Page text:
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What does Downgrade actually mean? Possible implications of U.S. downgrade


What does Downgrade actually mean?
Moody's lowered outlook on U.S. Debt from 'stable' to 'negative', S&P downgraded U.S.' credit rating from 'AAA' to 'AA+'. What does this mean?

Rating agencies like Standard & Poor's, Moody's and Fitch analyze the risk associated with the debt and give debt a "grade" accordingly and that reflects the borrower's ability to pay the underlying loans.


Losing your rating or being downgraded can affect your country's ability to borrow money from the markets.

The downgrade doesn't actually mean the country will default but it is just a negative change in the rating of the country. This situation occurs when the rating agency feel that the future prospects of the country have weakened and they are uncertain of the government's ability to meet its debt obligations.

Implications of the U.S. Downgrade

  • Risk premium on U.S. Treasuries would increase.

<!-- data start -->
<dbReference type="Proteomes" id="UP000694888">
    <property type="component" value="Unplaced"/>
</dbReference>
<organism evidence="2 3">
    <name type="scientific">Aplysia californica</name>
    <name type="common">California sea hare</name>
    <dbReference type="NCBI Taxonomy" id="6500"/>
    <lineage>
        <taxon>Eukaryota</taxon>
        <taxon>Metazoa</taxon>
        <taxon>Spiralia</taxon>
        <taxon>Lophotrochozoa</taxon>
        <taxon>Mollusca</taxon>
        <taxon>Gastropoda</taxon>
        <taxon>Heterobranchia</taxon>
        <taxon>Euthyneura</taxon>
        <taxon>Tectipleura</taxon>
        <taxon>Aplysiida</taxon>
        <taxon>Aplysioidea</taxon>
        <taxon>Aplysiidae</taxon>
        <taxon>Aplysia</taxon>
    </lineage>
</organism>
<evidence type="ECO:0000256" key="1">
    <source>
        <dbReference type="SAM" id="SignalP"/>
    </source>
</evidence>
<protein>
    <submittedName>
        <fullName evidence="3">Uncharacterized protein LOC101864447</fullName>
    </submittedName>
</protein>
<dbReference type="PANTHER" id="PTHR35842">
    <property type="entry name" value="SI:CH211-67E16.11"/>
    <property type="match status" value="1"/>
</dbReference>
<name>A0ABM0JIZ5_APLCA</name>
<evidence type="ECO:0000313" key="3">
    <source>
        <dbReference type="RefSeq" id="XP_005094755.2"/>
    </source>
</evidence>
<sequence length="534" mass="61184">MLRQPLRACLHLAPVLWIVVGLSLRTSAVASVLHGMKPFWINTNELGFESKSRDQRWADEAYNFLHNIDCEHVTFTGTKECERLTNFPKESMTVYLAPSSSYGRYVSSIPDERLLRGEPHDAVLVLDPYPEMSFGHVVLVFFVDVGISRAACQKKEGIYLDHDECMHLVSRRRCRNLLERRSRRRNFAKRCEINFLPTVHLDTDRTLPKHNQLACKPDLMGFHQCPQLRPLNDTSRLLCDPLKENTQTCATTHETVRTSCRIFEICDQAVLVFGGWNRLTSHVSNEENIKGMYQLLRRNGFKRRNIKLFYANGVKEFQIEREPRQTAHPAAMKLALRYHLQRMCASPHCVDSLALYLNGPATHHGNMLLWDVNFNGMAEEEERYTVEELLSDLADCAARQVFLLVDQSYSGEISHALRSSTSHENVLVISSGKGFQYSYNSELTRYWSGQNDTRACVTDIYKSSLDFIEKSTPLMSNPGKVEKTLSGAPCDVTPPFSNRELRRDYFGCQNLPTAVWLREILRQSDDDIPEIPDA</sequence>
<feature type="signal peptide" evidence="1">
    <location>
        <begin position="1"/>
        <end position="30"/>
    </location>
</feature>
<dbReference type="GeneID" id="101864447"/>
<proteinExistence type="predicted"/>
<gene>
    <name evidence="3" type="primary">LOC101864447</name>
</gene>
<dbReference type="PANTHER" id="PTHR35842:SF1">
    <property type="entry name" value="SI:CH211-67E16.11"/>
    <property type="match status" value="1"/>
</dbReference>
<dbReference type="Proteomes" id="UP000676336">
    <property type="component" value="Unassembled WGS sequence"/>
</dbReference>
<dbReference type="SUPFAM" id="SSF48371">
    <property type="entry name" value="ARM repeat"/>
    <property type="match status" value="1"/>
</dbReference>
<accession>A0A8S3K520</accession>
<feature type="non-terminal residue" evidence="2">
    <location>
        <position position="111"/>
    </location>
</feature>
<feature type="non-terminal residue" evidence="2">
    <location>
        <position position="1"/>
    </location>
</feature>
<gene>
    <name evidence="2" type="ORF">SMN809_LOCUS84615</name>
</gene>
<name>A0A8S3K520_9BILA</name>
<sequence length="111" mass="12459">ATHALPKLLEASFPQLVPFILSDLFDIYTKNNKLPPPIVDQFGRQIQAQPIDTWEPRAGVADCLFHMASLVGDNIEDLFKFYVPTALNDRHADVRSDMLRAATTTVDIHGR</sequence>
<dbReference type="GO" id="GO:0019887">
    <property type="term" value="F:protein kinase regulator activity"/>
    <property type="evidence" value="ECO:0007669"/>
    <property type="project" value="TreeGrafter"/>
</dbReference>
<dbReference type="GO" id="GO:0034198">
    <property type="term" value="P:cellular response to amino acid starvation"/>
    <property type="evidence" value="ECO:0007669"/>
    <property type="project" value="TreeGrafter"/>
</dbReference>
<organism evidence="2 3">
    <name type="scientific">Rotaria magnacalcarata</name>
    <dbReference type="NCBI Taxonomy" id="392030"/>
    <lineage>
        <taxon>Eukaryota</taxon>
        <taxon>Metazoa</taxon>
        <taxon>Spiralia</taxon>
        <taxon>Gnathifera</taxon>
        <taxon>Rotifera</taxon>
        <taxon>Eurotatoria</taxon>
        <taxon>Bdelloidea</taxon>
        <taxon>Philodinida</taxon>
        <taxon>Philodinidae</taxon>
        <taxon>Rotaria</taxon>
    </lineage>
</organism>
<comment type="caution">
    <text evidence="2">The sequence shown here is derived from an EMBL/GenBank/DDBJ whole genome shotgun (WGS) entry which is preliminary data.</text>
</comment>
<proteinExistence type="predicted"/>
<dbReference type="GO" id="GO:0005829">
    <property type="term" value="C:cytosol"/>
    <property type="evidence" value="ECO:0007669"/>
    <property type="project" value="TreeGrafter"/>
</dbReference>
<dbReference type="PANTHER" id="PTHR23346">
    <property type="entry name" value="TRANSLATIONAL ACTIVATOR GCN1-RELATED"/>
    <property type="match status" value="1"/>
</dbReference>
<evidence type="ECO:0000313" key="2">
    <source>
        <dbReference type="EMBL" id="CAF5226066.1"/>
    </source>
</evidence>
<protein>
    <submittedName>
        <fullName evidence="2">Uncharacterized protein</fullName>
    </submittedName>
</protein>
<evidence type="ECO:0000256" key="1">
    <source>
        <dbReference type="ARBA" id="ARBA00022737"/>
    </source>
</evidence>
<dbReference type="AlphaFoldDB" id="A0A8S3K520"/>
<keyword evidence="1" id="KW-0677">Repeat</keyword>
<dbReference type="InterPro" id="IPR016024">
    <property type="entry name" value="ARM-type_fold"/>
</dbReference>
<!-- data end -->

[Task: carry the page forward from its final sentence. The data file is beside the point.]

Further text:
• Investors will demand higher interest rates from the federal government which would in turn increase the cost of borrowing for the U.S. Government and make borrowing costs higher for consumers and businesses across the country.
  • Stock markets might tumble, increasing borrowing cost for the company would affect their profitability which in turn could have an impact on their share price.
  • U.S. Treasury bonds, which are considered to be as the safest security in the world, can face sell-off due to emerging risk.
  • As investors will demand a greater return for their investment, so the interest rate and yield of treasuries can go up and the prices may decline.
  • Investors may look for alternate investment options like precious metals and commodities, more demand may push prices of precious metals and commodities little further.
  • This would create additional pressure on Congress for fiscal discipline and debt reduction going forward.
  • There will also be a possible negative impact on consumer confidence further increasing unemployment levels, corporate earnings, consumer spending, investments, etc.

But many analysts say the impact could be modest because the other ratings agencies, Moody"s and Fitch, have decided not to downgrade the government at this time.

The bottom line is that a U.S. AA+ is more delicate than AAA and there is lot of danger associated with a downgrade. In short run, this downgrade would do weird things on the street and could tremble the financial markets around the world.

Story first published: Saturday, August 6, 2011, 14:07 [IST]
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